The blockbuster business news Monday was Pfizer Inc.'s $155 billion takeover of Allergan PLC, a deal that would create the world's largest drug company.
While the trans-Atlantic transaction says much about the fixation of big pharmaceutical companies with scale and costs, a small deal disclosed around the same time highlighted what makes the Massachusetts biotech industry tick: cutting-edge science that is increasingly driving the development of treatments.
Idera Pharmaceuticals Inc. of Cambridge, which conducts cancer and rare disease research, struck a collaboration and licensing agreement with GlaxoSmithKline PLC. Under the deal, the British drug maker will explore whether Idera's technology can treat chronic kidney disease. GSK will pay $2.5 million upfront to Idera, which eventually could draw up to $100 million in milestone payments plus sales royalties if the effort leads to drug approvals.
"It could be multiple compounds in multiple diseases, all in the kidney area," said Robert Doody, vice president at Idera, which has about 40 employees at its Cambridge lab. "We've come to a moment where it's time for our scientific endeavors to make the mark commercially."
If the Pfizer-Allergan deal was primarily about building a new corporate structure that would enable Pfizer to lower its tax bill by moving its headquarters from the United States to Ireland, the Idera-GSK partnership was about deploying promising science — in this case, gene-silencing research still in its infancy — to create potentially life-saving medicines.
Taken together, they underscore a trend that is likely to accelerate with industry consolidation: Big Pharma ceding research to smaller and more nimble biotechs, acquiring experimental drugs through partnerships with biotechs, and focusing on shepherding drug candidates through clinical trials and filings with regulators.
There are hundreds of Boston area biotechs involved in early-stage research in fields ranging from gene editing to targeted cancer therapies. With a few exceptions, they are minnows compared with whales such as GSK.
In the short term, Pfizer's buyout of Allergan would leave one fewer buyer for local biotechs and their drug compounds. It also might lead to restructuring at the new company that could temporarily slow down deal-making.
"Pfizer is going from being an 800-pound gorilla to a 2,000-pound gorilla," said Leora Schiff, principal at Altius Strategy Consulting in Somerville. "They'll have extraordinary resources. But the question is whether they'll have the time and the focus to engage with biotech companies. They'll be going through internal reorganizations that could put a pause to that."
Previous rounds of biopharma consolidation did just that, including Pfizer's acquisition of Wyeth in 2009 after Wyeth earlier purchased the Cambridge-based Genetics Institute. Those deals and others initially dampened appetites for deal-making, industry watchers said.
Long term, however, the Pfizer-Allergan megadeal could turn out well for entrepreneurial companies, suggested Michael Gilman, a venture partner at Atlas Venture and chief executive of Padlock Therapeutics Inc., a Cambridge startup working on drugs for autoimmune diseases.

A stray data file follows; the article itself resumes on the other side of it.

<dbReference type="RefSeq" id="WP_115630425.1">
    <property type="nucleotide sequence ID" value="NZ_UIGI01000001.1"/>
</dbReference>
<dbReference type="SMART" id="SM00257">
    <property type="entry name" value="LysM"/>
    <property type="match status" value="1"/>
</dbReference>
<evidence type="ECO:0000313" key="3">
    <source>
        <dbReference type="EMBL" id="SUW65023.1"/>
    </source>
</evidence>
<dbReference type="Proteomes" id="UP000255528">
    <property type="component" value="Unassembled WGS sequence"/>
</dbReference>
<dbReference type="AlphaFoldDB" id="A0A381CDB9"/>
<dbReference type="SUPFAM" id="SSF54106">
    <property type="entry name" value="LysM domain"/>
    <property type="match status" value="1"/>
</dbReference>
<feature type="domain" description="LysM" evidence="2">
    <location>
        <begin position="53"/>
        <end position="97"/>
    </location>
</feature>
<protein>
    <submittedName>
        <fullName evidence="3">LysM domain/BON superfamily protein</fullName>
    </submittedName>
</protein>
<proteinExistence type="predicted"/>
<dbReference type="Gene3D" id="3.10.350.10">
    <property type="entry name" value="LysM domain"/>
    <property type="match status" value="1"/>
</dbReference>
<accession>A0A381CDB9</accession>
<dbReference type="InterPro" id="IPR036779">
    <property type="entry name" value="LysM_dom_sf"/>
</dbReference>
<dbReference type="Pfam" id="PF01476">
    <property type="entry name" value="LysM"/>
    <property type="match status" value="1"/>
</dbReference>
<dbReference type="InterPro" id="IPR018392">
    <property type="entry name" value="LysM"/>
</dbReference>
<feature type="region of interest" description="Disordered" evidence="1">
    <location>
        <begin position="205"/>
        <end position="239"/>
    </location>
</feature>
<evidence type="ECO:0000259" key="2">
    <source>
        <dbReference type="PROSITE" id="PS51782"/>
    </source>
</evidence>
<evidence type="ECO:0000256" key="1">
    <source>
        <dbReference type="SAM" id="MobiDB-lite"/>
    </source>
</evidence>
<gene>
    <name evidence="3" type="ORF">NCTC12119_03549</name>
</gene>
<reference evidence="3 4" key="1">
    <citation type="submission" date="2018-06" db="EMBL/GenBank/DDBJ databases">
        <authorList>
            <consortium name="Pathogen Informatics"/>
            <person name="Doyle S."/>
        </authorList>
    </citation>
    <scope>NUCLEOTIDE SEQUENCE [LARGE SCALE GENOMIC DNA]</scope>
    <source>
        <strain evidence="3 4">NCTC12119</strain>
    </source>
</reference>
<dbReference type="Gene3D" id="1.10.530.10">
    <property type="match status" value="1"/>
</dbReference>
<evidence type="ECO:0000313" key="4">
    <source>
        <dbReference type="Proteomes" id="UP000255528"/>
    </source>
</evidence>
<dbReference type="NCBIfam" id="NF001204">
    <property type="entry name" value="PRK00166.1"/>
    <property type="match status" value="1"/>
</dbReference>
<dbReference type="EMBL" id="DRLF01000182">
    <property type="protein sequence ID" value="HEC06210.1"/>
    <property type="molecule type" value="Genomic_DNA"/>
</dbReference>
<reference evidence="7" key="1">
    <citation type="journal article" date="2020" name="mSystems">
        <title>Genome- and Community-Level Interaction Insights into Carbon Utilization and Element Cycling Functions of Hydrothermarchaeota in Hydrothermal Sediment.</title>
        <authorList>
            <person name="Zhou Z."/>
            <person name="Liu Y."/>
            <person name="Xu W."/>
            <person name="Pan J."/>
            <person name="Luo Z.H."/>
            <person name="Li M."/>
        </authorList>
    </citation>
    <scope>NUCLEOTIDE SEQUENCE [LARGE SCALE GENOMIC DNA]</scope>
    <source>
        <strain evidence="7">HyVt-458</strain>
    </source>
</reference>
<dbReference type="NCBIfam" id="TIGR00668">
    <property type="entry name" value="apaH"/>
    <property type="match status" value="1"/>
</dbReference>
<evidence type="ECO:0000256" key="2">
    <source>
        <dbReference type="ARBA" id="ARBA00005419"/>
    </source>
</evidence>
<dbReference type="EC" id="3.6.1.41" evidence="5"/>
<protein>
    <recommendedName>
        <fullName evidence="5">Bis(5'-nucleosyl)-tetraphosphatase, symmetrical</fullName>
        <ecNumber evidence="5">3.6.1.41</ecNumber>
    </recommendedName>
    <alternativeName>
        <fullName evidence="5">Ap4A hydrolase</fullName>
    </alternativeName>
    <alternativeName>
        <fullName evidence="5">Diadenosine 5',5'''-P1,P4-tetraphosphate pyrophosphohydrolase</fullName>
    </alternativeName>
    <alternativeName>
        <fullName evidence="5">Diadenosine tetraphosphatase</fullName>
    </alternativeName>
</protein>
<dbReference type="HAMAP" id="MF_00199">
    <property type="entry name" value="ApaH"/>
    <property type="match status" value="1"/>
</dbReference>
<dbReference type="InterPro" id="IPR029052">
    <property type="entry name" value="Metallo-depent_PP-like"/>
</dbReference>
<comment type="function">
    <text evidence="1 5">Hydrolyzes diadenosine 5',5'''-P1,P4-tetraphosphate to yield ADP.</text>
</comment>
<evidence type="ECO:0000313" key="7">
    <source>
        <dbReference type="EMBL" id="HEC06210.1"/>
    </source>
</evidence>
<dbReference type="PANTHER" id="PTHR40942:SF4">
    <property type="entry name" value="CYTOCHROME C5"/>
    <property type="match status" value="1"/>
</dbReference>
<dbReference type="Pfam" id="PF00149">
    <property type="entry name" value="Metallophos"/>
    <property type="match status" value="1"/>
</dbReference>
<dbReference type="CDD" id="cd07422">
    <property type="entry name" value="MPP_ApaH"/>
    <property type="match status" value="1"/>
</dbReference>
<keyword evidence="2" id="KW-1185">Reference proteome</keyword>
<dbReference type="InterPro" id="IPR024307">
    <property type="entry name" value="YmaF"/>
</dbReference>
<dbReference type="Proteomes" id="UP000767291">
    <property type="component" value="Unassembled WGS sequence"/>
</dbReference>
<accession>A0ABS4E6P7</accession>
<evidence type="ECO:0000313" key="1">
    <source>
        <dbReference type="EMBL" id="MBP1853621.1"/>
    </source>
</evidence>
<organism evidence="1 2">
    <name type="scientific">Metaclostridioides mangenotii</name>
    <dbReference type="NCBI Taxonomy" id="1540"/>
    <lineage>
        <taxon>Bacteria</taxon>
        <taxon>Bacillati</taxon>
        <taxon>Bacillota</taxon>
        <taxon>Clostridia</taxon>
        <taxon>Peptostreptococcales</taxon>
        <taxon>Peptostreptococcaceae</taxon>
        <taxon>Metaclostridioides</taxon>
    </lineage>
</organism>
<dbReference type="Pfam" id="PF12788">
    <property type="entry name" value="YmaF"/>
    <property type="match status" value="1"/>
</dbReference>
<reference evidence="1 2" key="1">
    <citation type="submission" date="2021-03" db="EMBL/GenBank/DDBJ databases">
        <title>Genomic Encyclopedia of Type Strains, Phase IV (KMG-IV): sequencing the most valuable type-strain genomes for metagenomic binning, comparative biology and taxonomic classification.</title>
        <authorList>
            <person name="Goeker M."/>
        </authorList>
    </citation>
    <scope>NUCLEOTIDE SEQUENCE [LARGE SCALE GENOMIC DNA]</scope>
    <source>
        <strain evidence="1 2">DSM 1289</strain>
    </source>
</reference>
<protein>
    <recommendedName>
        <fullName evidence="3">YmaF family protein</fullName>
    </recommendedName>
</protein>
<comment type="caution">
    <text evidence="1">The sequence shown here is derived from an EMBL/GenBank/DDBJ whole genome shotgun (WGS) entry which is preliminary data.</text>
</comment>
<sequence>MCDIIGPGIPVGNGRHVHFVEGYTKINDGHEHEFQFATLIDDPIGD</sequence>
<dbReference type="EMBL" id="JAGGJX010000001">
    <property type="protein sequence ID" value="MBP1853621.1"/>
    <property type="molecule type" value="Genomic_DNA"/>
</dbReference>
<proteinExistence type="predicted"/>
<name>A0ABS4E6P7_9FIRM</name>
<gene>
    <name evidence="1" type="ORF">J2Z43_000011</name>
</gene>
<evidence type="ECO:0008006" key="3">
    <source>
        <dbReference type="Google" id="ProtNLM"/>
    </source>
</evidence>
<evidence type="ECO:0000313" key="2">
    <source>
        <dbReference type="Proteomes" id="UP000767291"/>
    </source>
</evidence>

"If you believe the bigger companies are, the harder it is to innovate, this creates a very large customer for the kind of innovation we do around here." Gilman said. "After the [Pfizer-Allergan] merger, once their head is clear, they're going to be doing a lot of shopping."
Gilman said the current wave of consolidation is likely to continue the transition of Big Pharma into companies that specialize primarily in later stage drug development.
"They are over time getting out of early-stage drug discovery," he said. "It's an inefficient use of their capital and it's more expensive for them to do it than for us. It makes more sense for them to sit on the sidelines and watch what we're doing and then swoop in and write a check."
Many large US and overseas drug companies have set up shop in Massachusetts specifically to work with and monitor the research of local biotechs as well as university and hospital labs that work in the life sciences. One is Pfizer, which recently consolidated a number of area sites at a 1,000-person research center in Cambridge.
Novartis AG of Switzerland, Merck & Co. of New Jersey, Merck KGaA of Germany, Sanofi SA of France, Shire PLC of Ireland, Takeda Pharmaceuticals Co. of Japan, AstraZeneca PLC of England, Amgen Inc. of California, and Baxalta Inc. of Illinois all have bought companies or opened research labs here.
Many others, including GSK and Johnson & Johnson of New Jersey, have collaboration offices in the Boston area.
The proximity of Big Pharma to early-stage research companies has sparked an environment of almost nonstop deal-making in recent years, ranging from partnerships like that struck by GSK and Idera to outright acquisitions such as Merck & Co.'s $9.5 billion purchase of Lexington's Cubist Pharmaceuticals Inc. in January. Those deals, fueled by cheap borrowing, tax benefits, and a need for companies to expand drug pipelines, are likely to continue.
"It's a wide-open merger environment," said Glen Giovannetti, the Cambridge-based life sciences sector leader for consulting firm Ernst & Young.